Economic and durable
In recent years, cotton fabrics have been in a bad light due to their so-called excessive water consumption for cultivation. If we change our buying habits and don't buy our clothes worn out but wear Raw (unwashed), our consumption will drop drastically and people will no longer be forced to grow cotton in places where irrigation has to be done.
In this blog you will find even more details on why denim can be called a sustainable fabric.
I would like to demonstrate that denim, the fabric from which blue jeans are made, is an ecologically sustainable fabric. Everything that follows is the result of what the jeans pioneers put together almost 150 years ago in search of economic solutions. At the time an economic solution could also be ecological.
Legend has it that the Americans got their fabric from Nîmes in France, a fabric called "Serge de Nîmes". This fabric weave had the advantage of being very strong and heavy, but also the property that you can make a colored fabric by only dyeing half of the yarns used. The warp threads (the lengthwise direction of the fabric) are dyed, the weft threads (threads in the width of the fabric) remain undyed ecru.
So after weaving you get a right side on the fabric that is colored and a reverse side that is almost ecru.
This Serge de Nimes, twill weave, is a warp face twill 3x1 where the warp threads, the blue ones, predominate on the right side of the fabric. In the picture you see that each blue thread goes repetitively over 3 ecru weft threads and then goes under 1 ecru weft thread .... Result on the right side you see 3 times more blue than on the purl side where you see 3 times more ecru.
- Advantage half of the cotton does not have to be dyed.
The blue warp threads are dyed before weaving, according to the method of rope dyeing, which means that the threads are immersed 8 times in an indigo dye bath, so only the outside is dyed than the threads.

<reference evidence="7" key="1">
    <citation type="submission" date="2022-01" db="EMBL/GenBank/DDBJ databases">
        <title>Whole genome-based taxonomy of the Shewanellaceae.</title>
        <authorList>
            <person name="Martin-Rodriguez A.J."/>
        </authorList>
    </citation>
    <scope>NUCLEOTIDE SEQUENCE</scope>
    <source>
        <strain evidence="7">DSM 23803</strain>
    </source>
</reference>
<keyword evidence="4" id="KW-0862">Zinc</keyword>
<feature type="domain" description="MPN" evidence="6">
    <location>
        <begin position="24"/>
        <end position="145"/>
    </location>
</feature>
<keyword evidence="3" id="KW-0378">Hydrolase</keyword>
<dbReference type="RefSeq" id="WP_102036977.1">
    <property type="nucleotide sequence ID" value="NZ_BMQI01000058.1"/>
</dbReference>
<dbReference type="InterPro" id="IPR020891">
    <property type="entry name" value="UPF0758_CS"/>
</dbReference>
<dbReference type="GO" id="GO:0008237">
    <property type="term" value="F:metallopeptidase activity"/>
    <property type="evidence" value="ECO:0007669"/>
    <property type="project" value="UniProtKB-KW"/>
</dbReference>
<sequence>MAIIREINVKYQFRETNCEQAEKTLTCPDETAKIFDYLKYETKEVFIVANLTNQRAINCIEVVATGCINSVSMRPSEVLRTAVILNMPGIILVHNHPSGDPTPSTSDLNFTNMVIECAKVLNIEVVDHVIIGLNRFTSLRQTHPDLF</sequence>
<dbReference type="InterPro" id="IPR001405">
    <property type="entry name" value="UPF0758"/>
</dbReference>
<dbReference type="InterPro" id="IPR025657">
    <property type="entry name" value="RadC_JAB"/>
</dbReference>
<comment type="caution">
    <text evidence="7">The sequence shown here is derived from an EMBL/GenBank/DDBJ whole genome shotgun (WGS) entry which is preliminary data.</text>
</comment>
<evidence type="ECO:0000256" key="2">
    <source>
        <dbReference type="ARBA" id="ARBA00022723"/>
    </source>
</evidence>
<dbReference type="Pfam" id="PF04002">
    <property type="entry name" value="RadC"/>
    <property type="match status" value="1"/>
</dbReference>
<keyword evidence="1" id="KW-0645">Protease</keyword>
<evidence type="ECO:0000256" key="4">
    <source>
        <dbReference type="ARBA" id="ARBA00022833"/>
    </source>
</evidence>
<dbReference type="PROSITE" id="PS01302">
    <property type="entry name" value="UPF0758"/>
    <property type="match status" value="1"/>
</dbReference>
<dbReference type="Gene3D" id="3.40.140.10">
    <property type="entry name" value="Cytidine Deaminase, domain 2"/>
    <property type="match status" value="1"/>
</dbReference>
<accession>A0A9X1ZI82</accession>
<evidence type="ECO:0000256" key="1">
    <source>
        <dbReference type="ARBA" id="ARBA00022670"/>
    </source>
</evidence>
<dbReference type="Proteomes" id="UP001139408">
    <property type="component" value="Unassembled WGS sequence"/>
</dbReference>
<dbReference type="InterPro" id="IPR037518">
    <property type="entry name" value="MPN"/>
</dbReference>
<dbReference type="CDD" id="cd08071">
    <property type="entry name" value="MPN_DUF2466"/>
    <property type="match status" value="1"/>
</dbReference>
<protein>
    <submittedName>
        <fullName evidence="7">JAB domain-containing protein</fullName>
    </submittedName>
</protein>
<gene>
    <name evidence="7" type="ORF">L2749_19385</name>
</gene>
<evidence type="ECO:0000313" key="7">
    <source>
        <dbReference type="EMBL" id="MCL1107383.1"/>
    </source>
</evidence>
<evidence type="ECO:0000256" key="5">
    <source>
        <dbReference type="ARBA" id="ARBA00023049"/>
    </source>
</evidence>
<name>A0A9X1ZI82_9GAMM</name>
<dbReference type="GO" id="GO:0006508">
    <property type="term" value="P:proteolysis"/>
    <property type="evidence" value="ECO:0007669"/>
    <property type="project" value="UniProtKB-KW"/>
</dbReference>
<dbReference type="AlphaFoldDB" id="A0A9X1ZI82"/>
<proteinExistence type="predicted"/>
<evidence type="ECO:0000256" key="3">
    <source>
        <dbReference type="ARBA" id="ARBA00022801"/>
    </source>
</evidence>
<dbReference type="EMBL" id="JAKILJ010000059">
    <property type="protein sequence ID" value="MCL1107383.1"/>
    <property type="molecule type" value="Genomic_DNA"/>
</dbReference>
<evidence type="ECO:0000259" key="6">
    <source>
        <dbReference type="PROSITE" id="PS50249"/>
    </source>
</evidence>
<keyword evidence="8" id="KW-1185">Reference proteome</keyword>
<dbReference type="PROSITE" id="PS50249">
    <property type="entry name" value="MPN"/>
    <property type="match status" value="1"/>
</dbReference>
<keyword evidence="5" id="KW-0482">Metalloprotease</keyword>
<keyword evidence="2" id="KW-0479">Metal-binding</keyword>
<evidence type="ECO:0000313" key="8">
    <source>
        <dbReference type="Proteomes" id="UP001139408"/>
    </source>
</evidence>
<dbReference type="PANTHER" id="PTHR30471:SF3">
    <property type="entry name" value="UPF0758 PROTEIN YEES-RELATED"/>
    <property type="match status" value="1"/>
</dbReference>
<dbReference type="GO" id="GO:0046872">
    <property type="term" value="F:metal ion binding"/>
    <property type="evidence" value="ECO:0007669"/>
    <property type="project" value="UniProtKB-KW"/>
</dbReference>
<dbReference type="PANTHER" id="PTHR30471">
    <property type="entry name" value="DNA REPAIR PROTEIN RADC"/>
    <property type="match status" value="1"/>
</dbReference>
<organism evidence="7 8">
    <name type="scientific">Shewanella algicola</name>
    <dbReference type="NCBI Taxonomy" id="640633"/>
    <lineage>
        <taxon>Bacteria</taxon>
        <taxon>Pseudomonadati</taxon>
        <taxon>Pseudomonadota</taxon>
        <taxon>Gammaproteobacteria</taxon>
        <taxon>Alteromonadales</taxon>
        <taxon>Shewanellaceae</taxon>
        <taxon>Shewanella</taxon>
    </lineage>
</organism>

- A saving of dyes again,
and with wear, the ecru interior appears, which results in the specific wear aspect of blue jeans. In this photo you can see the blue warp threads in cross section and you can clearly see the ecru core of the threads.
As mentioned, the threads in ropes are successively dipped in an indigo dye bath after which they are given time to oxidize and then go back to the next bath, usually 8 baths. These are large installations, but they usually have the advantage that only blue is painted and that there are no color changes where everything has to be rinsed and cleaned, in contrast to fast fashion where colors and designs have to be switched in small quantities. It goes without saying that this cleaning and rinsing results in a lot of energy, products and water wastage.
Godfrieds only uses Selfedge denim woven according to the original method of weaving with shuttle looms.
This has the advantage that the edge of the fabric called the selvedge (Selvage) is bound and does not fray.
In the photo on the left of the fabric. This selvedge, woven by the weaving mills in a color other than blue, red and / or ecru, is used in our garments and can be seen especially in the side seams of our jeans.
These seams therefore do not require additional treatments against fraying and ensure that the fabric is used all the way to the edge.
About 60 meters less stitching thread (per pants) needed to not finish the side seams, and a fabric gain of +/- 0.1 m² of fabric (per pants) along the fabric edges that would otherwise be thrown away.
- By using Selfedge we save resources.
We supply our trousers Raw unwashed, so they are not industrially mechanically or chemically or with lasers worn out.
So the customers have to wear out their jeans themselves, then you get cotton that has served and been used, not a disposable item.
- By wearing Raw no unnecessary machines, energy and raw materials have been lost.
The less the customer washes his pants, the better the wear, in the photo a new raw jeans with 365 days worn jeans that were washed 4 times.
Conclusion, raw Godfrieds jeans are a sustainable product.
Without mentioning that they are stitched in Belgium and consist of 100% vegetable raw materials, whether or not made to measure for an acceptable price.
Note: To make the story readable, statements or figures have been stated that may differ by applying different ways of working or constructions.